How to Estimate Your Retirement Expenses

Retirement is almost as inevitable as death and taxes. Even if you love your career, someday you’ll almost certainly retire – or take on a form of semi-retirement.

This is why estimating your retirement expenses is so important. Understanding what you can live on when you’re retired can mean the difference between retiring too early and being broke – and retiring at an ideal time and being financially stable. But knowing you need to estimate your retirement expenses and knowing how to do it are two different things entirely. There’s no one right way to calculate how much money you’re going to spend during your retirement, but as you crunch those numbers, you’ll want to keep several strategies in mind.

Estimate high. Along with what expenses you think you’ll need to spend, you’ll be better off trying to save enough so that there isn’t a major difference in your spending when you go from working to retirement, says Tom Chandler, a financial advisor with Ameriprise Financial in Roseville, California. In other words, don’t plan on spending far less than you do now.

Chandler, who has been doing this for over 25 years, says, “I can tell you emphatically that most people I come across hate to budget their expenses.”

So Chandler suggests taking your current take-home pay and deducting expenses that you aren’t likely to pay during your retirement. For instance, if you have a mortgage payment now but you won’t during retirement, remove that from your list of expenses. Maybe you also pay to park your car at work? And you commute every day, and so your car’s gas expenses will be lower? Get rid of those.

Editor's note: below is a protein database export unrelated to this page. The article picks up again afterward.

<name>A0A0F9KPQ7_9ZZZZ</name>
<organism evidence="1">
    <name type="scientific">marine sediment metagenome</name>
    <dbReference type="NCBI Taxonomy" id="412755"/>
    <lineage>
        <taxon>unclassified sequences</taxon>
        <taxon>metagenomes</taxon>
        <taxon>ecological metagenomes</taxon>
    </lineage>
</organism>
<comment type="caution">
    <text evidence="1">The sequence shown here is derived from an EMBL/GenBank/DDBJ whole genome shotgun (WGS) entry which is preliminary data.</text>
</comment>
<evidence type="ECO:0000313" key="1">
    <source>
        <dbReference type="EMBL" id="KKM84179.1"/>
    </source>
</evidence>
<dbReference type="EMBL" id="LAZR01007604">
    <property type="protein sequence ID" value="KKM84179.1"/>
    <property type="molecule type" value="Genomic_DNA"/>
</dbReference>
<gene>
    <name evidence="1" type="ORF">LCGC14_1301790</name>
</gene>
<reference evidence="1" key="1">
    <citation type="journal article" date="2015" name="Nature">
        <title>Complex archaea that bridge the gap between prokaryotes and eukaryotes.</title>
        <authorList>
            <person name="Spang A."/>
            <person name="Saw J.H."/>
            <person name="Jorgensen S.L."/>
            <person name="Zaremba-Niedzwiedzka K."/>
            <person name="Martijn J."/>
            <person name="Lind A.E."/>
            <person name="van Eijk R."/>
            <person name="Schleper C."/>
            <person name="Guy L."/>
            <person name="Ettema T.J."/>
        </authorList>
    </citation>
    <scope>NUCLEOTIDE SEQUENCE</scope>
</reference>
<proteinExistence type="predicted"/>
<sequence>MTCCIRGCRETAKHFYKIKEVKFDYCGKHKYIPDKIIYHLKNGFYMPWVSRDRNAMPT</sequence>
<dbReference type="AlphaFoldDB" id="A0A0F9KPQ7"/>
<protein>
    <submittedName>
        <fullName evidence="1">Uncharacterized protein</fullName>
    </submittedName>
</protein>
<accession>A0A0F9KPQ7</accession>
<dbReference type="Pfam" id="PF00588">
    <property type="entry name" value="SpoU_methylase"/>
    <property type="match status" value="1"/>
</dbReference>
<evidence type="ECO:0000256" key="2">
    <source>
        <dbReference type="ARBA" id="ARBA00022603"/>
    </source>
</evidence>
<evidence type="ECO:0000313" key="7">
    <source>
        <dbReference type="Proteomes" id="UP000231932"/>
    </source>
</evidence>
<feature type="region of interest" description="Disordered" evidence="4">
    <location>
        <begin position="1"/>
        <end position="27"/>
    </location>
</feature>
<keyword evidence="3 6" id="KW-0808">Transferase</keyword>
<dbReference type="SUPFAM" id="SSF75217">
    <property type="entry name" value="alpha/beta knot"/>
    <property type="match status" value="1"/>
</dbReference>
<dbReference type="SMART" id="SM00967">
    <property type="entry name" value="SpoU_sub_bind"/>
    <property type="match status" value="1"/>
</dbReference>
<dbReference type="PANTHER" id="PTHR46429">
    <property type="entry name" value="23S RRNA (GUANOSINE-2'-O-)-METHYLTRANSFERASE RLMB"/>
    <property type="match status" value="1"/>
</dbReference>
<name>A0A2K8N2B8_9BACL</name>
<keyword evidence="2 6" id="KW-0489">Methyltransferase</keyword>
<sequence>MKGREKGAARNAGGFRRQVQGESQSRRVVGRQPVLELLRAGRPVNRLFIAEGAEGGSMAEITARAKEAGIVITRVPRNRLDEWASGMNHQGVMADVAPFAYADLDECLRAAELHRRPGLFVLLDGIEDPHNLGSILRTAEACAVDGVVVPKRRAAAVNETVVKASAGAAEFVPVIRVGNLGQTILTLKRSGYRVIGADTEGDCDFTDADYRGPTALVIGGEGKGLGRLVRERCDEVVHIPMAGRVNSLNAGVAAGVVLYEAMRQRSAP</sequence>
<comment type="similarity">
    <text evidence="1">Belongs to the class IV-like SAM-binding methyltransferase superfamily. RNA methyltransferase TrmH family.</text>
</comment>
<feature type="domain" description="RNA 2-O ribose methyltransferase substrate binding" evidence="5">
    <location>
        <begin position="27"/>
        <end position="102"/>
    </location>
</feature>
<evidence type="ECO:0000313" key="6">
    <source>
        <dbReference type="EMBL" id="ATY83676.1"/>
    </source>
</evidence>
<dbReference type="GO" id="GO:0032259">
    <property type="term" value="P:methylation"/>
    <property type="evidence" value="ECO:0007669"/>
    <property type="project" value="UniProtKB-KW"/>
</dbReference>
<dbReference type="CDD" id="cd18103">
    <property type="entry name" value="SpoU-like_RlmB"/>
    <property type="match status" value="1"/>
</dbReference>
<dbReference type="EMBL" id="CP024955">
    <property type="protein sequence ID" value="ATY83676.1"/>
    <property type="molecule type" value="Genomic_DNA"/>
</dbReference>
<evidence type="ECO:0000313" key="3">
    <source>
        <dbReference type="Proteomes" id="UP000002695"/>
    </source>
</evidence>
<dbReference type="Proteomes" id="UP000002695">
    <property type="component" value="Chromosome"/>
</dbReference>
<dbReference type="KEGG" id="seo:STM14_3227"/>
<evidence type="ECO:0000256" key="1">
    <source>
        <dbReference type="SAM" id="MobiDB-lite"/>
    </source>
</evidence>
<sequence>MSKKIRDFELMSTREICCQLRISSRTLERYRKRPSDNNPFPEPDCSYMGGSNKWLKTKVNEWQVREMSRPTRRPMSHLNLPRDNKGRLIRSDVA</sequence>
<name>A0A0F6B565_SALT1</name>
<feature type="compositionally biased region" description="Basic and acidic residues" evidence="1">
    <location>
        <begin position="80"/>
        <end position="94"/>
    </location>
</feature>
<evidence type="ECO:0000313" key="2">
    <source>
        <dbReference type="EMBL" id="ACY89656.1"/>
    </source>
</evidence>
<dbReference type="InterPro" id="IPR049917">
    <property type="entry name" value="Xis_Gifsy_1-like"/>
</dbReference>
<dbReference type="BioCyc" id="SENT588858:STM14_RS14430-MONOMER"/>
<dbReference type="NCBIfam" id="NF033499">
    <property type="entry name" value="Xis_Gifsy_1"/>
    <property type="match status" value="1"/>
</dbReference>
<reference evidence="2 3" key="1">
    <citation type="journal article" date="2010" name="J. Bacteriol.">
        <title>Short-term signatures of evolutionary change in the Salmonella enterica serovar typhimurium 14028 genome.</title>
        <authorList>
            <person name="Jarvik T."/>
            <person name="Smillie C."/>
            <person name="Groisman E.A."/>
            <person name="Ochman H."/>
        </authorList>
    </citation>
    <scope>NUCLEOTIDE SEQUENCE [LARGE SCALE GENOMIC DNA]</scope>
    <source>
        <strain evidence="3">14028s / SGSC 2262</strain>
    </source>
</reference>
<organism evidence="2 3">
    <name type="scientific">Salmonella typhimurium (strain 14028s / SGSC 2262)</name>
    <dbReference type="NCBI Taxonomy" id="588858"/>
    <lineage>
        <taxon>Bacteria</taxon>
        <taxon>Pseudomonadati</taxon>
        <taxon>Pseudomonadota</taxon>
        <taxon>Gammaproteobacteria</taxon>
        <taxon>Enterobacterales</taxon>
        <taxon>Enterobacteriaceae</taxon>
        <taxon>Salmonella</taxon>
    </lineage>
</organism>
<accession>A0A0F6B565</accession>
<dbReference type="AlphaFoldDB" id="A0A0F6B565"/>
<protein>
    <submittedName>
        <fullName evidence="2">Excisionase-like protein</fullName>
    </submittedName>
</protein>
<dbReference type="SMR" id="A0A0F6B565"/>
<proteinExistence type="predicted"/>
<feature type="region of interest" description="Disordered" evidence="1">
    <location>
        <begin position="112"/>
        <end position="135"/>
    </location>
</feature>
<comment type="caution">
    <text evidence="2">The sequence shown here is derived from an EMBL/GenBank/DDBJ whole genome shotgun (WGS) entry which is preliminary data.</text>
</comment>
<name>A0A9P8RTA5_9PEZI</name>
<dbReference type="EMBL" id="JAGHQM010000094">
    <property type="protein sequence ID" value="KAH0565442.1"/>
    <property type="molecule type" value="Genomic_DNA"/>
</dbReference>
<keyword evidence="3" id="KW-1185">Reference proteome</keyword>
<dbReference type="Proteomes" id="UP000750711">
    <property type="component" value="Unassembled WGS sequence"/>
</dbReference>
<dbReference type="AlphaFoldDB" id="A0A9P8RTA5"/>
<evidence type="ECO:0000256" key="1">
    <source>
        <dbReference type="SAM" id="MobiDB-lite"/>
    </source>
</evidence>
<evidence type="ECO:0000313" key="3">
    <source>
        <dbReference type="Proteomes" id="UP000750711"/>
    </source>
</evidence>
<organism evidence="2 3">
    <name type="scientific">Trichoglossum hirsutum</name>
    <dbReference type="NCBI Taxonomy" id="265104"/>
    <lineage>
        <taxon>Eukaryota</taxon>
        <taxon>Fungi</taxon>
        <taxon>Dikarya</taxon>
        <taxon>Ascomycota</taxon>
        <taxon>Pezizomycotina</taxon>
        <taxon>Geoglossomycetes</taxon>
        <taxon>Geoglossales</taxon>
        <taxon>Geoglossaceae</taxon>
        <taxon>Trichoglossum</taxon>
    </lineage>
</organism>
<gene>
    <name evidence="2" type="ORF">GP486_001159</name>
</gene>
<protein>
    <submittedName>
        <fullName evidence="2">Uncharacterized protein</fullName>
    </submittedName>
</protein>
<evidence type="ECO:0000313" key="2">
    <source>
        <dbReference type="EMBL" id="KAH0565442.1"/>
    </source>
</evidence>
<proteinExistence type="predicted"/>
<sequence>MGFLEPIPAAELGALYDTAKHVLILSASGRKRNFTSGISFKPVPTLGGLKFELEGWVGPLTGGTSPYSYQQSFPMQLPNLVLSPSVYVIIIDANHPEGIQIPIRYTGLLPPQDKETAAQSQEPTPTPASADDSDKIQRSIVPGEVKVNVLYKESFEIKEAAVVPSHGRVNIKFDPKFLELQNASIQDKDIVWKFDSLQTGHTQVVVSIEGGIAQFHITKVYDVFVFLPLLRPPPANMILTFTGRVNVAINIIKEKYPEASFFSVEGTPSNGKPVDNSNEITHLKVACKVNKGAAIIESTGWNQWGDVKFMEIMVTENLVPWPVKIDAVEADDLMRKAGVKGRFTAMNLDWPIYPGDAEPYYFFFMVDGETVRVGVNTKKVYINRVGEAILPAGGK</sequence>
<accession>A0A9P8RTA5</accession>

Whatever bills and expenses are left over is a ballpark figure on your monthly expenses during retirement, unless you plan on downsizing considerably.

“I’ve found most people want to maintain their same standard of living, and this gives them a quick way to estimate what they might need for spending,” Chandler says.

He adds, “Of course, to be more accurate, you will have to prepare a budget.” But he suggests being brutally honest and planning a budget that isn’t sparse, but is one that includes what you’re likely going to actually spend.

So if you love your daily iced coffee or football season tickets, put those in your budget. If you plan on traveling or taking up a new hobby, you’ll want to include those projections as well. If you have to take them out later, then you have to take them out.

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